Legal? Almost certainly. Cool? Well … that depends on one’s definition of ‘cool,’ and also the timing. On Twitter from the G-20 summit this morning, Donald Trump defended his pre-presidential business interest in a Moscow real-estate deal, which ended up going nowhere — even if exactly when it arrived at that destination isn’t entirely clear:

Let’s start with the legal side first. Until Election Night — and arguably until Inauguration Day — Donald Trump’s legal status was Private Citizen Trump operating his multinational real-estate empire. There are no legal requirements for a private-sector business owner to stop operating his companies while running a presidential campaign. Until he took public office, Trump was under no legal obligation to turn down any business, domestic or international, nor to stop contacting officials that impacted his potential businesses.

But what about ethically? This is where the concept of ‘cool’ comes in. Trump might think it was “very cool” to continue working Russian officials all the way up to Vladimir Putin’s inner circle for profit while campaigning for president, but it’s safe to say that most Americans probably wouldn’t agree. On the Fonzie Cool scale, that likely scores no better than a Potsie, and maybe the Full Chuck. If it was really that “cool,” then why did Michael Cohen go out of his way to lie about it in the first place?

That’s actually a pretty good question. A close look at the indictment suggests that while this isn’t a nothingburger, it might wind up being a mehburger instead. Cohen’s lie was that the Russia real-estate deal had fizzled out in January 2016. But when precisely did the deal fall through?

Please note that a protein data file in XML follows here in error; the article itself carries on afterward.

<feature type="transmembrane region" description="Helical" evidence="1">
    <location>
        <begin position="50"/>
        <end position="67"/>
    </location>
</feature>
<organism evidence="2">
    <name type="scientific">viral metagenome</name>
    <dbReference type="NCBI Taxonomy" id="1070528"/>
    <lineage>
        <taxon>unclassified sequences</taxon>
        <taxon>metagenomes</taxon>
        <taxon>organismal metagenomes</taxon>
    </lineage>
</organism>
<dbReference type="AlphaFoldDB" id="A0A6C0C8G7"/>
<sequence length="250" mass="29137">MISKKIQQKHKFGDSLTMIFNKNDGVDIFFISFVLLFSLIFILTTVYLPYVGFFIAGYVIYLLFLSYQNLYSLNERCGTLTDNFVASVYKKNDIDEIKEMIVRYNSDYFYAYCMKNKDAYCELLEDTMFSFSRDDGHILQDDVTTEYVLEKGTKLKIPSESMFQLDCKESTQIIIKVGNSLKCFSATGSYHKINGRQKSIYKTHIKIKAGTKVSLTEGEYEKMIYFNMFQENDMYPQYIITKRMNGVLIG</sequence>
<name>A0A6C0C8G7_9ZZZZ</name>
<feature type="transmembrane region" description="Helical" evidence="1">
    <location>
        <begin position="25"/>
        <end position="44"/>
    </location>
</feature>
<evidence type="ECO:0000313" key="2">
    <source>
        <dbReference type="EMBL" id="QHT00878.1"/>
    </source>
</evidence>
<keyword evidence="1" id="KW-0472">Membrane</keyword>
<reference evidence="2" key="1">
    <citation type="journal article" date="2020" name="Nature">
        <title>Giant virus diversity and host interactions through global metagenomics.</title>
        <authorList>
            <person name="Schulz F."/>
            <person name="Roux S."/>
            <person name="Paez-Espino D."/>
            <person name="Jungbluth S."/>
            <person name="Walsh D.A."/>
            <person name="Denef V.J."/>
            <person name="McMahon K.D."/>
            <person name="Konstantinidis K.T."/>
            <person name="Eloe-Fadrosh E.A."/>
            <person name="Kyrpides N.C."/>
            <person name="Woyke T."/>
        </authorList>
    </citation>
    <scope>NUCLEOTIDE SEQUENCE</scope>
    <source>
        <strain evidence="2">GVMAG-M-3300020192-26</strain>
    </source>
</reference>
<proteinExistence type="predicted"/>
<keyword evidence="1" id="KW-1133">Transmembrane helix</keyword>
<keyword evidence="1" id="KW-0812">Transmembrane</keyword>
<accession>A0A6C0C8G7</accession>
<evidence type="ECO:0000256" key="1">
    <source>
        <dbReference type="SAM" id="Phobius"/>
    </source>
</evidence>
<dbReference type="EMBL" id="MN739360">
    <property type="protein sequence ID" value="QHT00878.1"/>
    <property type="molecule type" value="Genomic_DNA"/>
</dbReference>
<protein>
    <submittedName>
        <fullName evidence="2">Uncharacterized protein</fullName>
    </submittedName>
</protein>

From on or about June 9 to June 14 , 2016 , Individual 2 sent numerous messages to COHEN about the travel , including forms for COHEN to complete. However , on or about June 14 , 2016 , COHEN met Individual 2 in the lobby of the Company ‘ s headquarters to inform Individual 2 he would not be traveling at that time.

As Andy McCarthy pointed out to me on yesterday’s show, June 14th was five days after the infamous Trump Tower meeting with now-presumed Russian agent Natalia Veselnitskaya, who lobbied them against the Magnitsky Act. It’s very likely that the three campaign officials in that meeting — Paul Manafort, Donald Trump Jr, and Jared Kushner — finally and belatedly realized just how stupid it was to take that meeting in the first place. If they didn’t, then Trump himself might have realized it. At that point, it would make perfect sense to kill any potential projects in Russia to limit their exposure to narratives of “uncoolness,” at the very least.

If the deal got ditched at that point, then Trump would have been telling the truth in July 2016 when he stated he had no interests in Russia. That’s something Sen. Chris Coons conceded today on CNN, while still noting correctly that Cohen’s contacts with Russians are the most significant uncovered in the investigation thus far:

Let’s follow up on Coons’ point. Did candidate Trump calculate his Russia policy during the primaries to benefit his businesses? That’s irrelevant legally, because candidate Trump was also still Private Citizen Trump. He wasn’t in charge of any public policy at that point. It’s also a bit moot, given that those business interests ended long before he took office.

In terms of coolness, that’s a different story. But that’s a political issue rather than a legal one. It’s up to voters to determine whether he’s the Fonz, Potsie, or worthy of a full chuck out of office in 2020.

Update: Be sure to read Andy McCarthy’s full analysis on why the Trump Tower meeting looms large in this indictment. Also, check out Scott Johnson’s analysis at Power Line.